the residuals. See Caines [1] for details.

Except for a special case (see Special Case of Multiple Linear Regression Model), if both the model parameters in *b* and the
covariance parameters in *C* are to be estimated,
the estimation problem is intractably nonlinear and a solution must use iterative
methods. Denote estimates for the parameters *b*
and *C* for iteration *t* = 0,
1, ... with the superscript notation *b** ^{(}^{t}^{)}* and

Given initial estimates *b*^{(0)} and
*C*^{(0)} for the
parameters, the maximum likelihood estimates for *b* and *C * are obtained using a
two-stage iterative process with

$${b}^{\left(t+1\right)}={\left({\displaystyle \sum _{k=1}^{m}{H}_{k}{}^{T}{\left({C}^{\left(t\right)}\right)}^{-1}{H}_{k}}\right)}^{-1}\left({\displaystyle \sum _{k=1}^{m}{H}_{k}{}^{T}{\left({C}^{\left(t\right)}\right)}^{-1}{z}_{k}}\right)$$

and

$${C}^{\left(t+1\right)}=\frac{1}{m}{\displaystyle \sum _{k=1}^{m}\left({z}_{k}-{H}_{k}{b}^{\left(t+1\right)}\right){\left({z}_{k}-{H}_{k}{b}^{\left(t+1\right)}\right)}^{T}}$$

for *t* = 0, 1, ... .

The special case mentioned in Maximum Likelihood Estimation occurs if
*n* = 1 so that the sequence of observations is a sequence of
scalar observations. This model is known as a multiple linear regression model. In
this case, the covariance matrix *C* is a
`1`

-by-`1`

matrix that drops out of the
maximum likelihood iterates so that a single-step estimate for *b* and *C* can be
obtained with converged estimates *b*^{(1)} and *C*^{(1)}.

Another simplification of the general model is called least-squares regression. If *b*^{(0)} = `0`

and *C*^{(0)} = *I*, then *b*^{(1)} and *C*^{(1)} from the two-stage iterative process
are least-squares estimates for *b* and *C*, where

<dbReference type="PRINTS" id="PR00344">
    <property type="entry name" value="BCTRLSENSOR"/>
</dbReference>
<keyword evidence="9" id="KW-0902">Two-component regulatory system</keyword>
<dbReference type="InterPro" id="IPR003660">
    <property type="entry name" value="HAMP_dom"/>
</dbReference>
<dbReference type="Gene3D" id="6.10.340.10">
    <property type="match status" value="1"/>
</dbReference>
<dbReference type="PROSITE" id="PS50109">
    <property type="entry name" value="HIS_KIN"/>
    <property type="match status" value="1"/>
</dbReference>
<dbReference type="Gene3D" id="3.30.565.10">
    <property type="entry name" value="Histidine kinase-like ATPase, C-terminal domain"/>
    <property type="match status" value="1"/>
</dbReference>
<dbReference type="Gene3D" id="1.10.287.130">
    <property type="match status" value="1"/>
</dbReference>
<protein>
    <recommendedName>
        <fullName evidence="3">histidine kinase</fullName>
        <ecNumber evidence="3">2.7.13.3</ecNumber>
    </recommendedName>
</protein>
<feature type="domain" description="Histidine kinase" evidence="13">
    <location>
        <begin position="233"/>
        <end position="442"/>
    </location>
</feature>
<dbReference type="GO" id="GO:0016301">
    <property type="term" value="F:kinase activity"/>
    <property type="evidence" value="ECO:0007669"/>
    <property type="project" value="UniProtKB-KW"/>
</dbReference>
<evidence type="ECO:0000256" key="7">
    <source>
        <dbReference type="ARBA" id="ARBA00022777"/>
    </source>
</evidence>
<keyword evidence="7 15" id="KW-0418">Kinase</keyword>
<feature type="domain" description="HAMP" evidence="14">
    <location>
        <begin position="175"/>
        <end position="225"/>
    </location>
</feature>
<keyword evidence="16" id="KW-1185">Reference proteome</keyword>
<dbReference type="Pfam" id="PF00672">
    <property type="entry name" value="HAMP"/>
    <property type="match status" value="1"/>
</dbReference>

$${b}^{LS}={\left({\displaystyle \sum _{k=1}^{m}{H}_{k}{}^{T}{H}_{k}}\right)}^{-1}\left({\displaystyle \sum _{k=1}^{m}{H}_{k}{}^{T}{z}_{k}}\right)$$

and

$${C}^{LS}=\frac{1}{m}{\displaystyle \sum _{k=1}^{m}\left({z}_{k}-{H}_{k}{b}^{LS}\right){\left({z}_{k}-{H}_{k}{b}^{LS}\right)}^{T}}.$$

A final simplification of the general model is to estimate the mean and covariance of a
sequence of *n*-dimensional observations *z*_{1}, ..., *z** _{m}*. In
this case, the number of series is equal to the number of model parameters with

If the iterative process continues until the log-likelihood function increases by no more than
a specified amount, the resultant estimates are said to be maximum likelihood
estimates *b** ^{ML}* and

If *n* = 1 (which implies a single data series),
convergence occurs after only one iterative step, which, in turn,
implies that the least-squares and maximum likelihood estimates are
identical. If, however, *n* > 1, the least-squares
and maximum likelihood estimates are usually distinct.

In Financial Toolbox™ software, both the changes in the log-likelihood function and the norm of the change in parameter estimates are monitored. Whenever both changes fall below specified tolerances (which should be something between machine precision and its square root), the toolbox functions terminate under an assumption that convergence has been achieved.